Way back in 1992, a “Tom Hanks movie” wasn’t Apollo 13 or Cast Away, but more like Turner & Hooch or, if we were lucky, Big. So the top-billing he receives for a supporting (if pivotal) role in A League of Their Own, Penny Marshall’s women’s baseball comedy now released on a special edition DVD, is somewhat mysterious.
The movie is supposed to be about the women, particularly Dottie Hinson, played by Geena Davis, who, by ‘92, already had her Oscar, thanks. Dottie is the semi-reluctant (and fictional) star player of the All-American Girls’ Professional Baseball League. She joins the league (itself formed, nonfictionally, in 1943 when it seemed World War II might put men’s baseball on hold) ostensibly because caustic scout Ernie (Jon Lovitz) won’t take her little sister Kit (Lori Petty) without the prettier, more talented Dottie.
Dottie is also levelheaded, contrasting with Kit’s raging insecurity. Davis is immensely enjoyable at the movie’s center, giving an unfussy movie star performance. Davis is surprisingly plainspoken for the star she briefly was; like Dottie, she doesn’t demand the spotlight so much as it naturally gravitates toward her. You may sympathize with poor Lori Petty, dwarfed by the tall and unflappable Davis, but Kit isn’t written as particularly likable. The assignment to Dottie of so many admirable qualities, alongside Davis’ performance, almost makes it feel as if the filmmakers themselves are picking on Kit.
Davis the actress, of course, would be picked on herself just a few years later after appearing in a couple of low-grossing action movies, a couple of Stuart Little pictures, and pretty much dropping off of the big-screen radar; the top billing of Hanks seems almost cruelly prescient. Crueler still, on the packaging of this new DVD, she’s relegated to third billing, behind not only Hanks, but, inexplicably, Madonna, who’s maybe the fourth or fifth most prominent character in the movie (and not exactly beloved for her film work, either).
This game of revolving careers and musical credits makes the movie seem like a Hollywood yearbook: It’s Geena Davis during her brief heyday! And Tom Hanks before he was king of the Oscars! Look, there’s Rosie O’Donnell before she wore out her welcome! Hey, whatever happened to Lori Petty?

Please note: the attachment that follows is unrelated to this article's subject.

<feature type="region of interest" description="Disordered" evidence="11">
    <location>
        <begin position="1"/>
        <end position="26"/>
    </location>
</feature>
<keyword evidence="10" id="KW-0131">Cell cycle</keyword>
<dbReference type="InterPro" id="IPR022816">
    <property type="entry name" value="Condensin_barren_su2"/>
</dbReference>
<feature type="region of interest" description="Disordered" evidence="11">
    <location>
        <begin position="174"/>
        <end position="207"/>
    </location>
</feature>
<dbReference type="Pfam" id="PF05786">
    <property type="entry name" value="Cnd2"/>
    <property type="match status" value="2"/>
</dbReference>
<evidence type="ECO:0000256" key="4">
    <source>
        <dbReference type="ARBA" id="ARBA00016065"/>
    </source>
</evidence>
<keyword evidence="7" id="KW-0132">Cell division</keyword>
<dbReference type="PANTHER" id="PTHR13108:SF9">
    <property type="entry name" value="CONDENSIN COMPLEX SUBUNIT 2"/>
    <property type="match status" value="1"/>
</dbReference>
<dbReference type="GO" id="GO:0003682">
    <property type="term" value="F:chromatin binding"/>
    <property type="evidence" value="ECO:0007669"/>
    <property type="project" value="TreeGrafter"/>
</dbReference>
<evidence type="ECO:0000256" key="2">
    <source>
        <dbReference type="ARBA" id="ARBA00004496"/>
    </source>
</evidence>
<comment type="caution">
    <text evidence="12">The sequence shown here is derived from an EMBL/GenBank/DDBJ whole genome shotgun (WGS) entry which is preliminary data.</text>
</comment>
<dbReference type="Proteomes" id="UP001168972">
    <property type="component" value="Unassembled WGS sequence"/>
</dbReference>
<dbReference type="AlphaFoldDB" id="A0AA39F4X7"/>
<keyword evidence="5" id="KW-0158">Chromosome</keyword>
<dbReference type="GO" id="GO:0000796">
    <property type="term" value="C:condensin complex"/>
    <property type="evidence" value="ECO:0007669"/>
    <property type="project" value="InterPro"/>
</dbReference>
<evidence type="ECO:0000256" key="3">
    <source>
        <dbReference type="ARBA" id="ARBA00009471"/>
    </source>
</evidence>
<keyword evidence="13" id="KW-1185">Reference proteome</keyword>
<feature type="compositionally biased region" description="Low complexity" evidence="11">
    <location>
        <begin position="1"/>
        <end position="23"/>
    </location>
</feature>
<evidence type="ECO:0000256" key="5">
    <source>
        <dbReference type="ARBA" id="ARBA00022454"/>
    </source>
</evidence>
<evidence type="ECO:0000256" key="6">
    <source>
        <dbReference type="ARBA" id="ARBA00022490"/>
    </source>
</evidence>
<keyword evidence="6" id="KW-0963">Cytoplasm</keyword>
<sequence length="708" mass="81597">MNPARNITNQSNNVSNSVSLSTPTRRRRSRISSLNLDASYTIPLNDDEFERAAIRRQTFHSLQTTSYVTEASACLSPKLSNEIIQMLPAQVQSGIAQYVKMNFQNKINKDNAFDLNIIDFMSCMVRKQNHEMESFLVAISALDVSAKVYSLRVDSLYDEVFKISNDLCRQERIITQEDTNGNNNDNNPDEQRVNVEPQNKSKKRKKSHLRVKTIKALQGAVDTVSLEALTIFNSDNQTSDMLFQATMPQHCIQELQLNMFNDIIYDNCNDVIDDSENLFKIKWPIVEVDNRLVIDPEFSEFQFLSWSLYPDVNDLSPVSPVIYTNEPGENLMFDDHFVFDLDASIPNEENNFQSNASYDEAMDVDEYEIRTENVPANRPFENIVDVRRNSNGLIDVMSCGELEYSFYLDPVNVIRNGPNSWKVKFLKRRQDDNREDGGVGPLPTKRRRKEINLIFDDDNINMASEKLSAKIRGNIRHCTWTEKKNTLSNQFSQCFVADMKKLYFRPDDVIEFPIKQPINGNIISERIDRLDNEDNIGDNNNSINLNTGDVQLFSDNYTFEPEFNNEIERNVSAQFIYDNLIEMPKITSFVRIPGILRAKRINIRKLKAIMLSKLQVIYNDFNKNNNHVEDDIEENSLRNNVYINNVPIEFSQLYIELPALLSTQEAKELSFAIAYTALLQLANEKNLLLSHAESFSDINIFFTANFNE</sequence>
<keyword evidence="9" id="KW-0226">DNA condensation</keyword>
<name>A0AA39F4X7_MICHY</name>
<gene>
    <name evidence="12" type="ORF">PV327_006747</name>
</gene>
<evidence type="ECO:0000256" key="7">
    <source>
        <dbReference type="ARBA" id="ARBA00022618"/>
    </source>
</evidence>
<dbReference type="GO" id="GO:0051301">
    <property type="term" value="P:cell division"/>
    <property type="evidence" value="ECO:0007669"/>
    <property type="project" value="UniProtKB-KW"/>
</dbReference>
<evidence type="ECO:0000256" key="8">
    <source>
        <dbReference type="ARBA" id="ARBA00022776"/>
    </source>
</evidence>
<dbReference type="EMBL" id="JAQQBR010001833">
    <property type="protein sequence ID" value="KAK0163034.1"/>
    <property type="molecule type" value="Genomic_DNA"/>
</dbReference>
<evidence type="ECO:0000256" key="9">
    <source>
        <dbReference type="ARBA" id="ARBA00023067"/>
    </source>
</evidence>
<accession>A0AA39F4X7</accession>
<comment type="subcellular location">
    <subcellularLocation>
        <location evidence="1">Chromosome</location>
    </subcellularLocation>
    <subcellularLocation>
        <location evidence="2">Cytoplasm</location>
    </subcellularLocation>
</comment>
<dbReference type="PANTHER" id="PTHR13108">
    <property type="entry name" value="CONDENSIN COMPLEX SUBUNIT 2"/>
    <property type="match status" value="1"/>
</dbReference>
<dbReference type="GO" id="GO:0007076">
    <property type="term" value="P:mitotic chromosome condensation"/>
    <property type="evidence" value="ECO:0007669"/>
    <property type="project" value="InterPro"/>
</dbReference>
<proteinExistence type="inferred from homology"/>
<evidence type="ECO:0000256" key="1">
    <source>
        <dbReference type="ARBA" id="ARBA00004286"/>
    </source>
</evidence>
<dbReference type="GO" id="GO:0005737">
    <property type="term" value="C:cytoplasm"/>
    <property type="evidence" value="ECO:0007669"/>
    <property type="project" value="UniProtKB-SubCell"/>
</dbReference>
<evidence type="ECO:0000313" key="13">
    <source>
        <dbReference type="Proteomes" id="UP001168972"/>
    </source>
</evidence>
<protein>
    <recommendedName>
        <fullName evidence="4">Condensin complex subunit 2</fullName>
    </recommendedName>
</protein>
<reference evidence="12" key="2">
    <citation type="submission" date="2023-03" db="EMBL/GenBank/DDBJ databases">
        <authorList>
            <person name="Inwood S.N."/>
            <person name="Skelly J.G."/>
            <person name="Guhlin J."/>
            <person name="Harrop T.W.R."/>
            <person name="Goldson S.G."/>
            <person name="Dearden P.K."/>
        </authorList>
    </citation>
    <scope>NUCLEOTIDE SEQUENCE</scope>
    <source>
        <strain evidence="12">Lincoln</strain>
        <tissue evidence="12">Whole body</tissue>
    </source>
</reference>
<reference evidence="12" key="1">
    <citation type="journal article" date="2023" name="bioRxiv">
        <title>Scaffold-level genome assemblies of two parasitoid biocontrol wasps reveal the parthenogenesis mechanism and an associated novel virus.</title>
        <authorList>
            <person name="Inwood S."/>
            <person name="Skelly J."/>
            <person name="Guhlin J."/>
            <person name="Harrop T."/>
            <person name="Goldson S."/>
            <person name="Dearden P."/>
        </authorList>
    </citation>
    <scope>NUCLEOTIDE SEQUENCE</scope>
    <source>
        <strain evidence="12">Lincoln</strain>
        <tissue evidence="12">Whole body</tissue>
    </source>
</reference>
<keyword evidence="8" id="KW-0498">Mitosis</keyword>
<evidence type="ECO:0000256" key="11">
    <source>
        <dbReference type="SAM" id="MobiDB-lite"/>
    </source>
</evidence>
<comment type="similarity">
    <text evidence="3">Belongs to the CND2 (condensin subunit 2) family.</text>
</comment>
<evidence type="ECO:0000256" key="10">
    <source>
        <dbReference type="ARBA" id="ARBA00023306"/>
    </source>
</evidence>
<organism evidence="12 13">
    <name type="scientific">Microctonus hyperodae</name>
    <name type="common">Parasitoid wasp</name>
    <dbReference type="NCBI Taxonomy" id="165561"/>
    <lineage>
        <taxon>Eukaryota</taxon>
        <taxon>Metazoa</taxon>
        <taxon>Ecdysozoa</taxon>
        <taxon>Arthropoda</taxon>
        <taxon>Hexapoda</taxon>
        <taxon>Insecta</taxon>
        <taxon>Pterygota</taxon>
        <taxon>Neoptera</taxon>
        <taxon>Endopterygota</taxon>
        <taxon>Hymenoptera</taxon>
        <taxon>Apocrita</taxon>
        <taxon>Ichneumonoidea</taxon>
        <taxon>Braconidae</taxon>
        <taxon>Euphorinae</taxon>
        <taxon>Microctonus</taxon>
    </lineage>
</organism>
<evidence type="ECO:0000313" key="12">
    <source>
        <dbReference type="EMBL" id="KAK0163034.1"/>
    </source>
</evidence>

Such semi-nostalgia fits well with League, an engagingly old fashioned and family-friendly comedy. The script has some good lines and Marshall’s direction is sure-handed (if predictable), but it’s a movie star picture all the way. The main attraction isn’t so much baseball (although the game sequences are fairly exciting) as the spectacle of those aforementioned, generally distaff careers coming together for a mutual high point.
Even Hanks, who would go on to anchor all those huge prestige projects, gives one of his best performances as Jimmy Dugan, a baseball star turned washed-up alcoholic turned women’s baseball coach; first reluctantly and then, of course, passionately. This Hanks performance—full of spitting, scratching and yelling—is just shy of over-the-top, keeping the comedy (he’s easily the funniest character in the movie) thoroughly human. The famous “There’s no crying in baseball!” scene gets heavy workouts on clip compilations, and justifiably so. But my favorite moment is the follow-up: When Dugan must give the same, formerly crying player some coaching on her latest blunder, he contains his rage to the point of quaking.
It’s almost unfair to the film’s many women—most assigned one “loveable” quirk to hit over and over (one is superstitious, one is awkward, one is a beauty queen)—that Hanks is so good here. Indeed, save for the Dottie-Kit sibling rivalry, the women are more cuddly symbols than fleshed-out characters. I don’t think this is latent sexism so much as it is indicative of the Hollywood preference for stars—male or female—above just about anything else (except maybe special effects, of which League is charmingly free). Despite their satirizing of a time when female athletes were expected to wear skirts and take classes in poise, the filmmakers can’t resist broad jokes at the expense of Marla Hooch (Megan Cavanagh), an awkward and purportedly unattractive tomboy. It’s probably supposed to be affectionate (Cavanagh participates in the commentary track), but Marla doesn’t have enough depth to make the jokes less cheap.
Tellingly, then, the DVD extras are more in step with the film as a well-liked Hollywood production than any kind of strong statement about gender politics. There is a behind-the-scenes documentary (on the film, not the actual league), and the aforementioned commentary with Marshall and some supporting actresses; I would’ve liked to hear Davis’s take.
The deleted material includes the most attractive extra-half an hour’s worth of full scenes, not just bits and alternate takes, from an early cut of the movie that ran four hours. They’re a mixed bag, of course: some awkward expository scenes (we hear more details about Dottie’s marriage, and her prudery) and some extra comic grace notes from Hanks and Lovitz (who has a funny but irrelevant monologue). Buried in this deck of scenes like a rare baseball card is a scene between stars Davis and Hanks in which their romantic tension is briefly, awkwardly consummated with a kiss. The relationship is better left subtle, of course, but think of this scene as a brief round of fantasy baseball.